Is there any way to offset the effects of the time decay as measured by the theta? One tool that can be employed by aggressive traders is known as gamma scalping. When you purchase a straddle you have the right to buy or sell the underlying at the strike price. So, if you are long or short the stock in the same amount of shares as your equivalent number of straddle contracts, you have protection against an adverse move in your stock position regardless of whether you are long or short.

I like to do some scanning to find stocks with a history of implied volatility increase as the earnings date approaches. Then I use a 20-day window and try to locate issues that are trading near a strike price and at a 20 day moving average. I use soft numbers, so the entry can be plus or minus a few cents from either parameter. Then I calculate the daily standard deviation by dividing the annual standard deviation by sixteen.

Why use the number 16? The square root of time is used to calculate standard deviations across multiple time frames. There are 256 trading days in a year. The square root of 256 is 15.87, so that is rounded to sixteen.

So I have now entered my straddle when the price of the underlying is at a strike and near a moving average. My position is close to being delta neutral. The at the money calls and puts should have roughly the same delta. Again, I use soft numbers, so I consider a delta of -50 to +50 as being delta neutral. Because I have a long position it will be gamma positive, so that means that the delta can change rapidly with movement in the underlying and that I will profit from large price swings.

Once the option position is on, if the stock moves up by one standard deviation, I’ll short enough shares to make my position delta neutral again. If the stock moves down by one standard deviation, I’ll take a long position in the stock. Using round lots, I’ll buy enough shares to become delta neutral once again. When the stock returns to its mean, I’ll close the position for a small gain. Remember if the stock moves one standard deviation from its mean, there is a 68% probability that it will return to the mean. If it makes a two standard deviation move, there is a 95% chance that it will return to the mean.

By gamma scalping this way, the investor can attempt to earn day trading profits sufficient enough to offset the time decay of the position. When things go right, I have been able to earn enough day trading profits from this method to completely cover the cost of the straddle before it is liquidated around the time of the earnings announcement. I don’t have a hard rule for exiting the straddle. If profits are adequate from the implied volatility increase I may liquidate the entire position just before the announcement. On the other hand I may decide to sell part of the position and keep some through the announcement and try to profit from a large move in the stock. If the position has been paid for by gamma scalping on a daily basis along the way, the investor has a lot of flexibility with their money management strategy at the exit.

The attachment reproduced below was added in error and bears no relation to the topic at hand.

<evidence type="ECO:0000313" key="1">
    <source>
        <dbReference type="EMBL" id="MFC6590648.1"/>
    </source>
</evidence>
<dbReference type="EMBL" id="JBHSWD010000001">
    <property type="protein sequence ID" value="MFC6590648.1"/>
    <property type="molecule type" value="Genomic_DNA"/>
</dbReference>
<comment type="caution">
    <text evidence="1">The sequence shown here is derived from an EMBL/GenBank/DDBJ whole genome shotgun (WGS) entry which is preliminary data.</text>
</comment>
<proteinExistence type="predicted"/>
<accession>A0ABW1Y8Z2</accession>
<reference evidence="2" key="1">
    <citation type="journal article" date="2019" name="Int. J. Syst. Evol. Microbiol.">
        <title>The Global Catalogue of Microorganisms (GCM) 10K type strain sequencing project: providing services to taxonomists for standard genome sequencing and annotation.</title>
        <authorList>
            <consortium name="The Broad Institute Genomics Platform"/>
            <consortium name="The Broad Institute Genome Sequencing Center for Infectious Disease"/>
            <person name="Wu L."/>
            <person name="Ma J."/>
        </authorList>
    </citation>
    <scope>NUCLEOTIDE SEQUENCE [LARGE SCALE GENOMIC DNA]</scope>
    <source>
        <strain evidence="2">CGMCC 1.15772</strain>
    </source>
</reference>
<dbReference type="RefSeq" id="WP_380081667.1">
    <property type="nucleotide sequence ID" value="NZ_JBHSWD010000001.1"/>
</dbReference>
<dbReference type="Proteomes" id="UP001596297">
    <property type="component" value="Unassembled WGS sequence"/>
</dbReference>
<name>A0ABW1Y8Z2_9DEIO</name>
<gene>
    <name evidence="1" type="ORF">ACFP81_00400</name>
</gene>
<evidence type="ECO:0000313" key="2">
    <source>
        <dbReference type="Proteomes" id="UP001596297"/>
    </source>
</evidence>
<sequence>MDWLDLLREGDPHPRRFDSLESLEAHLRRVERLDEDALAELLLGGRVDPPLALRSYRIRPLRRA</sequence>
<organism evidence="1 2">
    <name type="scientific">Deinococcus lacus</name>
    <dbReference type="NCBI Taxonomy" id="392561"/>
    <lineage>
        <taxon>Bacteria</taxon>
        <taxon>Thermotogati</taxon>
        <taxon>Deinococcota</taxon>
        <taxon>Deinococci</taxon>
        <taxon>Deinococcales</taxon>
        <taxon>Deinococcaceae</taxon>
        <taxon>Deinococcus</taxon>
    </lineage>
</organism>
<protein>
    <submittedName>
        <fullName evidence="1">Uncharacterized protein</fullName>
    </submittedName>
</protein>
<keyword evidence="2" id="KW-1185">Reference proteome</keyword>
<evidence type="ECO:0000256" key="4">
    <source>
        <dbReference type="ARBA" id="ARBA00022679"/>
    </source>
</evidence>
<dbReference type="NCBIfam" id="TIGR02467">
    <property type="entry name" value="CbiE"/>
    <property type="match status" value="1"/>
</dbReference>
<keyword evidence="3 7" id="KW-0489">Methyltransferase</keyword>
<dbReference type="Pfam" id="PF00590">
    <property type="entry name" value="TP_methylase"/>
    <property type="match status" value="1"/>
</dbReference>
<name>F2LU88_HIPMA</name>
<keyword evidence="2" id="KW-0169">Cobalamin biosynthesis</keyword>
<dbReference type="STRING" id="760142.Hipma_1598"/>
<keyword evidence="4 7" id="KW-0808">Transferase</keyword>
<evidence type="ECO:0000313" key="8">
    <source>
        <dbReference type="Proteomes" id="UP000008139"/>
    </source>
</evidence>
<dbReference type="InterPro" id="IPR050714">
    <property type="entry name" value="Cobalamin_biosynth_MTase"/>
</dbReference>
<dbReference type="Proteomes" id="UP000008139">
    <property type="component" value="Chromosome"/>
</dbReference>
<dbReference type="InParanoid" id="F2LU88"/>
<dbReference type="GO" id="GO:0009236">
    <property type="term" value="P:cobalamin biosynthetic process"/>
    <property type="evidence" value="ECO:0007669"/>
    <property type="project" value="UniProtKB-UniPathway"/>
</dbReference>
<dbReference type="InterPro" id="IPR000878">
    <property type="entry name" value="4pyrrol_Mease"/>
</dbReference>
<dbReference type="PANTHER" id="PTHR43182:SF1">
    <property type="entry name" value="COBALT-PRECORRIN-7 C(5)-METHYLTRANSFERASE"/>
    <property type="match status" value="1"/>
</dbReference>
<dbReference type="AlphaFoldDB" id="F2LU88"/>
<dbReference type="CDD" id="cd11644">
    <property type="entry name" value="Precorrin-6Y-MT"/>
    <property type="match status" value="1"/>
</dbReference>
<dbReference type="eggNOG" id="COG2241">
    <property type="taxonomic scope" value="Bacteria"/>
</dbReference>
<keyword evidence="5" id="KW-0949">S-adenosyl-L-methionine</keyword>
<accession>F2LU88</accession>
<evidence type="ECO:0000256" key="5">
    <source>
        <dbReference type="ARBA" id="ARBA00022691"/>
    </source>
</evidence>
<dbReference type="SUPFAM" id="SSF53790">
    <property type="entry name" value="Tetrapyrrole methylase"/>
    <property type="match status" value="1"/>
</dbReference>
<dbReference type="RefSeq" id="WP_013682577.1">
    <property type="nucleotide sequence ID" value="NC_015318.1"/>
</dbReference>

Alcoa P/L Graph

Alcoa Long Straddle P&L

TVIX, Two Times the VIX? Not Today.

Investors who followed the price action of TVIX today witnessed a great example of what can happen when using leveraged and inverse ETNs.  The TVIX is designed to give an investor twice the daily price movement of the VIX. If you want to place a hedge and think that volatility is going to rise, the TVIX should give you double the action of the VIX and make for a good hedge when IV is rising.

Today the VIX rose and TVIX got crushed. In February, Credit Suisse announced that it was not going to create any more shares of TVIX. As a result TVIX is driven by market forces and can trade at a premium or discount to its indicative value, like the NAV of a closed end fund. The last few days TVIX has been trading at a substantial premium to its NAV. Because Credit Suisse is not creating new shares the algorithm that allows it to track its index, the VIX could not work and the mass selling on very high volume brought the shares down to an all time low. Volume was more than two and a half times its three month average. Today’s fall was almost 30 percent. Yesterday it had closed over 80% above its indicative value at $14.43. Today it closed at $10.20.

When using any leveraged or inverse funds investors need to do their homework and know what they are buying and how to apply them to a trading or investing strategy. Before purchasing a levered or an inverse fund it is critically important to understand the structure of the fund. They have added risks. The funds are designed to move up by twice the amount of an index, or move up if an index declines or move up double or triple the amount an index declines on a daily basis. The key word here is daily. Over longer time periods they will not perform with double leverage. Due to  what’s known as ‘roll costs’ and after factoring in how daily market volatility works, the funds may not perform well over longer time periods.

You can own a leveraged index fund, watch the index gain over a long time period and see the leveraged fund decline in value. Here’s a real world example as reported by the SEC, the Securities Exchange Commission. Between December 1st, 2008 and April 30th, 2009 a certain index gained 2%. A leveraged fund that delivered twice the daily performance fell by 6%. During the same time frame an ETF seeking to deliver three times the daily performance of an index fell by 53%, while the underlying index gained about 8%.